What if this choice is a critical step in the natural selection process? Surely, Natural selection does not stop once a species develops language and civilization and masters fire. Personally, I believe natural selection will continue on into space even for a spacefaring civilization, at one level or another. Discovering both at relatively the same time (electricity slightly before), and having to make a choice on which, electricity or fusion, would be the focus of funding and research has led me to believe that this is a critical step, which decides whether a species will survive or become extinct. As we remember, the species still has a natural instinct for survival and competition. Given the choice of fusion over electricity, the species has made it 10x harder to continue on with the game of survival. Look at all of the destruction this choice has lead us to. Now we are at a point where we can make it (atomic fusion), but we cannot control it. What if we would have listened to Tesla? Perhaps we could have found an answer to our current radiation problem. Perhaps we would be worse off (although I seriously doubt it)? Either-way, I'm sure if we can make it through these current problems and learn to control radiation, we will only encounter more crossroads of nature in our future. Ultimately, that will either lead us to "oz' or lead us to our demise.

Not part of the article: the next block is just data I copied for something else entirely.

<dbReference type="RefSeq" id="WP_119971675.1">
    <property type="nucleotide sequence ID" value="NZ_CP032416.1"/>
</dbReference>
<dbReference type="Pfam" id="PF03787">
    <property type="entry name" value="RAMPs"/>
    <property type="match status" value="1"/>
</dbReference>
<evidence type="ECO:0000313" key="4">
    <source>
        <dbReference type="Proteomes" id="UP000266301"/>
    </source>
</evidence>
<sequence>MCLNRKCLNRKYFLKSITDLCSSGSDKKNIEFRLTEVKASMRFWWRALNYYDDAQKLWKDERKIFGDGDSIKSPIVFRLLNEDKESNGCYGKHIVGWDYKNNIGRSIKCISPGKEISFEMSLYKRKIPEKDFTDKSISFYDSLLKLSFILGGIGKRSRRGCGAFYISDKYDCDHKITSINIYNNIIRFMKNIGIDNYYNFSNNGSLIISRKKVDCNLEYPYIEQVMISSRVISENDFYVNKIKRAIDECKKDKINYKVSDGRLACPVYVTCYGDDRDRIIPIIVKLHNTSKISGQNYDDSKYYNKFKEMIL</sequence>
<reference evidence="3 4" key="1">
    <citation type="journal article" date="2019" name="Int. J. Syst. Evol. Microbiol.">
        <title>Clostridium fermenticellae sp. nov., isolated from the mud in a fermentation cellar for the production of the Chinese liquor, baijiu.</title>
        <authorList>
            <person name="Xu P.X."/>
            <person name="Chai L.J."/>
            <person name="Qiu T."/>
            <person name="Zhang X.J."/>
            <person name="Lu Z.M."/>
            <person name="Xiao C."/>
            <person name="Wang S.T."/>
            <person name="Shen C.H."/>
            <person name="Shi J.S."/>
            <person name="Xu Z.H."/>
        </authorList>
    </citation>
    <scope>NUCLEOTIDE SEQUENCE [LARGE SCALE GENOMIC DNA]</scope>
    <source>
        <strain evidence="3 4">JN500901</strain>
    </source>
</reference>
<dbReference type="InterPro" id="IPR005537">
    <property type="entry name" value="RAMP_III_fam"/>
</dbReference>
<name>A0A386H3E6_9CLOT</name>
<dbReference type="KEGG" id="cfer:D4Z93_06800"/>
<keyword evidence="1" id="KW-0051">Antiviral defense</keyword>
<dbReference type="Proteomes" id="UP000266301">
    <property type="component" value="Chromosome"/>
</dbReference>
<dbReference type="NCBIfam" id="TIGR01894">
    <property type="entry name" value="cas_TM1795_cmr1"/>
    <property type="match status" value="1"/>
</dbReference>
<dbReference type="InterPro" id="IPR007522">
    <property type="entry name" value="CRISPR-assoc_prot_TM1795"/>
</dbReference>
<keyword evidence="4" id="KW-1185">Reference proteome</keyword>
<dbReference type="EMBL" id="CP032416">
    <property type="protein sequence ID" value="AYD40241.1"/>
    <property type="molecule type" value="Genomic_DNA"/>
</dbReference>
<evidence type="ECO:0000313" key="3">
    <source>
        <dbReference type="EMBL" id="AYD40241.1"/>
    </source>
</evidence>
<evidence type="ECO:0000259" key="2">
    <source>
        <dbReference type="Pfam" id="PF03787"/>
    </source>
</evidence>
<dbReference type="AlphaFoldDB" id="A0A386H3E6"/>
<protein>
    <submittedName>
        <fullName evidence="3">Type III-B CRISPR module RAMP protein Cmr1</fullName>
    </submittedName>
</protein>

I truly, believe that we humans carelessly dove too deeply into atomic fusion, without mastering what came before it (electricity). Believe it or not, Tesla was experimenting with the wireless transmission of power, something that is still in its infancy today. After much thought, I began to wonder....What if this is another natural selection curve-ball of nature's to keep a species from continuing on and reaching the leveling of space exploration because of a wrong choice, which proves it unworthy?